In this age of standards, high-stakes testing, curriculum stressors, and societal pressures on students and educators, classroom time is precious. When only academic performance is measured and evaluated, it can seem overwhelming to take time out of the school day to meet students’ social and emotional needs. But when those needs are met, students feel excited about the discoveries each new day will bring; achievement soars; behaviors such as bullying, name-calling, and teasing diminish; and the classroom functions more effectively and efficiently.
All students need to feel that there is a place reserved just for them in their school. In The 8th Habit: From Effectiveness to Greatness, the late Stephen Covey wrote of the need to find a voice and then to express this voice to the world. This voice is what we hear when students freely share the things they love to do. A school has its own voice as well, a voice that sings in celebration of the passion, the achievements, and the many joys of students and teachers. This voice-the voice of belonging-is a touchstone for many young people who need to feel the affirmation of a caring learning environment. The first step in creating such an environment is for the teacher to realize how significant role they play in the lives of their students.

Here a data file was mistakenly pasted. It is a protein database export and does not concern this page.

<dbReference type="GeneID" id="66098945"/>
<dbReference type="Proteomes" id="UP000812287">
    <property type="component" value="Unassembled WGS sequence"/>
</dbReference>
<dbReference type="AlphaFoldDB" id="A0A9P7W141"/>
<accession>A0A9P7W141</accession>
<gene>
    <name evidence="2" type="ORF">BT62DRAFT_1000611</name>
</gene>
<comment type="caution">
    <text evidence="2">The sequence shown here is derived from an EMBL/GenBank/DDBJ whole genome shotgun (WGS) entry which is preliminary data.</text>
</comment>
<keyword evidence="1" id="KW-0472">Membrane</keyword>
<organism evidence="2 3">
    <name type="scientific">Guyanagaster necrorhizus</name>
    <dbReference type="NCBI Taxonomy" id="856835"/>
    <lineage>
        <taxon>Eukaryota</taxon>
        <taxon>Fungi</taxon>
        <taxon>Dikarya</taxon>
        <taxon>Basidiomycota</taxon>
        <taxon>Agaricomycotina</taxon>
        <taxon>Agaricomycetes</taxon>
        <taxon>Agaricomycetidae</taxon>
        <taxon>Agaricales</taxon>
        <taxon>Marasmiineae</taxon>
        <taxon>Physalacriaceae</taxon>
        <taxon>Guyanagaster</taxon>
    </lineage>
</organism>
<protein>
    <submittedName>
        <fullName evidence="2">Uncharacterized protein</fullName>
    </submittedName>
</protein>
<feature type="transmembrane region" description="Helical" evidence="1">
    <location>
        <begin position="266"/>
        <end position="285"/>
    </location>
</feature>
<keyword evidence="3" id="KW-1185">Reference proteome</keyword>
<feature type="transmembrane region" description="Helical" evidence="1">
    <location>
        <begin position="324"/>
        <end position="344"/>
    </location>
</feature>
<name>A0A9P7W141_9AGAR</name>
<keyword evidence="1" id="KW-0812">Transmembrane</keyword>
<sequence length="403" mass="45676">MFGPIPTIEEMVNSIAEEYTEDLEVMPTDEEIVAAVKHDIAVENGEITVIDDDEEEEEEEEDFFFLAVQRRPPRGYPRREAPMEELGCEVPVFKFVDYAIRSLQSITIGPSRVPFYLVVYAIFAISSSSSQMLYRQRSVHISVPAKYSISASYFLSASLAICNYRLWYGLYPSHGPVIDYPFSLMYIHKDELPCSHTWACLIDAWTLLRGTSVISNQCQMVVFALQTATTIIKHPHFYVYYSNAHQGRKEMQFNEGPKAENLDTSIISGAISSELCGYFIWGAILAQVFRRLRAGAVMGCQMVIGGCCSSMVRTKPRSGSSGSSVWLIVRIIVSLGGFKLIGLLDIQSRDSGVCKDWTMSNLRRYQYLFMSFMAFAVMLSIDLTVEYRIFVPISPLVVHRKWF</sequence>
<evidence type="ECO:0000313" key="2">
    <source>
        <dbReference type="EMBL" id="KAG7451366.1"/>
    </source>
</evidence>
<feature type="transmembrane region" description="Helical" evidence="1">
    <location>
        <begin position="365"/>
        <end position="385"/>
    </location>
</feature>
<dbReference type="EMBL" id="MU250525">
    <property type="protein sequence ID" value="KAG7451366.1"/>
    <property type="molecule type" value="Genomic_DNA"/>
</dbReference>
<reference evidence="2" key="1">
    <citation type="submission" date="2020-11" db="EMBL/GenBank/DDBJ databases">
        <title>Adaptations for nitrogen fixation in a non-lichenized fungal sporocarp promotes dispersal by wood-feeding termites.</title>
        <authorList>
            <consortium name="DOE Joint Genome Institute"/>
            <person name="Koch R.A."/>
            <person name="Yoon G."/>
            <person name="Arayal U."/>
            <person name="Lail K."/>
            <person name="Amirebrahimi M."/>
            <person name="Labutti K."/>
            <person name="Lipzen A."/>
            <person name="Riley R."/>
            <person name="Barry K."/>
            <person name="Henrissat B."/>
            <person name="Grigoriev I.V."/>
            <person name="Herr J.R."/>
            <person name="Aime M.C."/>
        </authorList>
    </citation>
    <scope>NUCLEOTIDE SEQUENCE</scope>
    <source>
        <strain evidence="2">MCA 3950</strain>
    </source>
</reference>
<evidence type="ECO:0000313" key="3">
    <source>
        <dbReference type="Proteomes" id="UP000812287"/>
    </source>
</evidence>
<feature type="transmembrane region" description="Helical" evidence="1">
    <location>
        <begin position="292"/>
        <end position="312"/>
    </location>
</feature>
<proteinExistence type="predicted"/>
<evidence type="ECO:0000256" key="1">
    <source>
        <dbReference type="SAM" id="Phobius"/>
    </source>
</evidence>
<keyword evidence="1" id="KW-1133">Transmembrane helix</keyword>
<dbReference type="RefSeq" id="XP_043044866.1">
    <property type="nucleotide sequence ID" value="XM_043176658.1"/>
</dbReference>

Many adults, when looking back on childhood and adolescence, point to a teacher or other significant adult who helped them recognize the unique talents they could offer the world. Literature on resilience often makes the point that when a teacher believes in a troubled child, that teacher invites the child to believe in him-herself at a time when the child may feel that no one does. A School of Belonging is staffed with significant adults who consciously pave the way for their students’ new life trajectories-and who help students learn how they can believe in each other and become equal members in a culture of caring.
The opportunity to positively influence a child’s life is a precious and noble gift. Where do you start?
You must begin by articulating the vision you have of yourself by asking:
- What is my life’s work?
- How do I explore this calling on a daily basis, in words and deeds?
These are important questions, and it takes courage to answer them. But once you do so, your vision will become clearer, and ways of manifesting your vision in your work with students will come to your mind by way of your heart. finding your own voice and your own passion is key to helping students find theirs.